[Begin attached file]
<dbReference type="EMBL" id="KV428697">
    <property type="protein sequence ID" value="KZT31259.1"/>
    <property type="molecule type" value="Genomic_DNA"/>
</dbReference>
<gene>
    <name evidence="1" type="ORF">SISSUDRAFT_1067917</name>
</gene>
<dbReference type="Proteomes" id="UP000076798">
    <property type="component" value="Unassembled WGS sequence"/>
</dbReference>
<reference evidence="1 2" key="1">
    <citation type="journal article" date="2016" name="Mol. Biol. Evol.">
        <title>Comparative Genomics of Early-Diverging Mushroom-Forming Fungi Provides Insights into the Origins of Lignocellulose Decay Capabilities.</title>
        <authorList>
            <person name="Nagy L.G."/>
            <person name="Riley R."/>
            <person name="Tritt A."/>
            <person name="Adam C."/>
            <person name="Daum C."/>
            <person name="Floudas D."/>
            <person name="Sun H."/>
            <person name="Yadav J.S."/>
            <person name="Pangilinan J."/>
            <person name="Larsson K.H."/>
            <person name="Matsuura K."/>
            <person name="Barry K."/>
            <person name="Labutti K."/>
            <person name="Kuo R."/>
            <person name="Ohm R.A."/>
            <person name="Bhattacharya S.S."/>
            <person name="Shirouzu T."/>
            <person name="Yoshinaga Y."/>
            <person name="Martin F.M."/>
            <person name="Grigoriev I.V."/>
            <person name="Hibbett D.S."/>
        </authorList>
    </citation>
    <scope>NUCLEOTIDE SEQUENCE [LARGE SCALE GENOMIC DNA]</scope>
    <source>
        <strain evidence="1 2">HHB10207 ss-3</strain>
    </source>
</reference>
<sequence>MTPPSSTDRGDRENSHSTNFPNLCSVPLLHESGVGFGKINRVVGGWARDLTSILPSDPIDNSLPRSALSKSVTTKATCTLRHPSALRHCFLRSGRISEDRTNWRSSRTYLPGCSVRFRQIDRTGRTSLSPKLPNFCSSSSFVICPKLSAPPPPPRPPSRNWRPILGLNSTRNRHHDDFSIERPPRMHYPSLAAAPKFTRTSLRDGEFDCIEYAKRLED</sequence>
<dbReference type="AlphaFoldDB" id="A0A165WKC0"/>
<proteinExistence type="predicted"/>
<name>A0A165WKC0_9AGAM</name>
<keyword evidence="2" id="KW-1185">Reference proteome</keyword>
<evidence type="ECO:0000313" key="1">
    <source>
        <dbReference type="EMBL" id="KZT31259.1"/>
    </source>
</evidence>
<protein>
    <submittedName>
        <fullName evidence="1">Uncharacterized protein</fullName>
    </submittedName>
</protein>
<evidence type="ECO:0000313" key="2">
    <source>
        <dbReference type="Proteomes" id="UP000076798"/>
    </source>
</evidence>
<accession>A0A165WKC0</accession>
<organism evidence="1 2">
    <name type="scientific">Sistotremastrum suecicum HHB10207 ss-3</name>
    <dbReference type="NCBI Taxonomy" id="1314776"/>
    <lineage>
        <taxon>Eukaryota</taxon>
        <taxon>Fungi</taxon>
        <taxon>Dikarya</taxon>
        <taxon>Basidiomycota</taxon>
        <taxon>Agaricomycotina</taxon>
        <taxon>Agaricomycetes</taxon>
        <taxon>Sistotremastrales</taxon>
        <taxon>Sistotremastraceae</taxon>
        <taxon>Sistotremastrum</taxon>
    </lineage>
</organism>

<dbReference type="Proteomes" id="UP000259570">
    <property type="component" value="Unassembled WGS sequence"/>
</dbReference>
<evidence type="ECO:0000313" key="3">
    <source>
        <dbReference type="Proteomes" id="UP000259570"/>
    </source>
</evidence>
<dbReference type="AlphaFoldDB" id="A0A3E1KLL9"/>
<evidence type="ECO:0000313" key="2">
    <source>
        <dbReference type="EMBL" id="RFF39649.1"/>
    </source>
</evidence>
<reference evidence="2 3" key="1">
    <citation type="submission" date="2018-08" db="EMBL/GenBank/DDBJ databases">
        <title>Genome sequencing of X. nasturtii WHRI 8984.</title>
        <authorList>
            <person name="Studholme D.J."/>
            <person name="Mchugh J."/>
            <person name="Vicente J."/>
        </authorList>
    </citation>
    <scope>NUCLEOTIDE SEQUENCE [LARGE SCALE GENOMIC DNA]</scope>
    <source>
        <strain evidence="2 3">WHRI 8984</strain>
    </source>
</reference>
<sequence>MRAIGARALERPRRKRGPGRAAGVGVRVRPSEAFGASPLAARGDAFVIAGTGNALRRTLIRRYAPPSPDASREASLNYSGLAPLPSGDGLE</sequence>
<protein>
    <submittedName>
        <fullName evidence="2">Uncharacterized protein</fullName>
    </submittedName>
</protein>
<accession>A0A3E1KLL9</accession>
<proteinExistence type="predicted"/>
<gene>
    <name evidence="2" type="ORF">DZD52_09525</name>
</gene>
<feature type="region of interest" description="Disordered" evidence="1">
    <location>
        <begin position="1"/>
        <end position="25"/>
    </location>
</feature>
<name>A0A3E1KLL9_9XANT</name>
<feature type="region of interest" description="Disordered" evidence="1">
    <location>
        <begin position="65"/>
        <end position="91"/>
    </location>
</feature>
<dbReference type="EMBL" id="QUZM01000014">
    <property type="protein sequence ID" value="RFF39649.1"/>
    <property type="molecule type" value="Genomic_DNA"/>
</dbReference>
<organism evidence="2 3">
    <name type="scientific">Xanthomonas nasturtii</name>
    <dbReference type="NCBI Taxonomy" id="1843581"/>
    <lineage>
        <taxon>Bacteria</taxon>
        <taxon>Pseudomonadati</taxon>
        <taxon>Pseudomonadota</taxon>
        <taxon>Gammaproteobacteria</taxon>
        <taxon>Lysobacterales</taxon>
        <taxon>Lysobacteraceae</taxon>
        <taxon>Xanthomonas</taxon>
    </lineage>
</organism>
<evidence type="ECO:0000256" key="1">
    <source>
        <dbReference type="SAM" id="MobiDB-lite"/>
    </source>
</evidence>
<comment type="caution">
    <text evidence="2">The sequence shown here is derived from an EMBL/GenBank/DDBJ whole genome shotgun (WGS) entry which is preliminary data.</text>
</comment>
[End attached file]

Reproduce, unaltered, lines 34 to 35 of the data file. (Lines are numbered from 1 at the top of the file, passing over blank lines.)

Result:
            <person name="Grigoriev I.V."/>
            <person name="Hibbett D.S."/>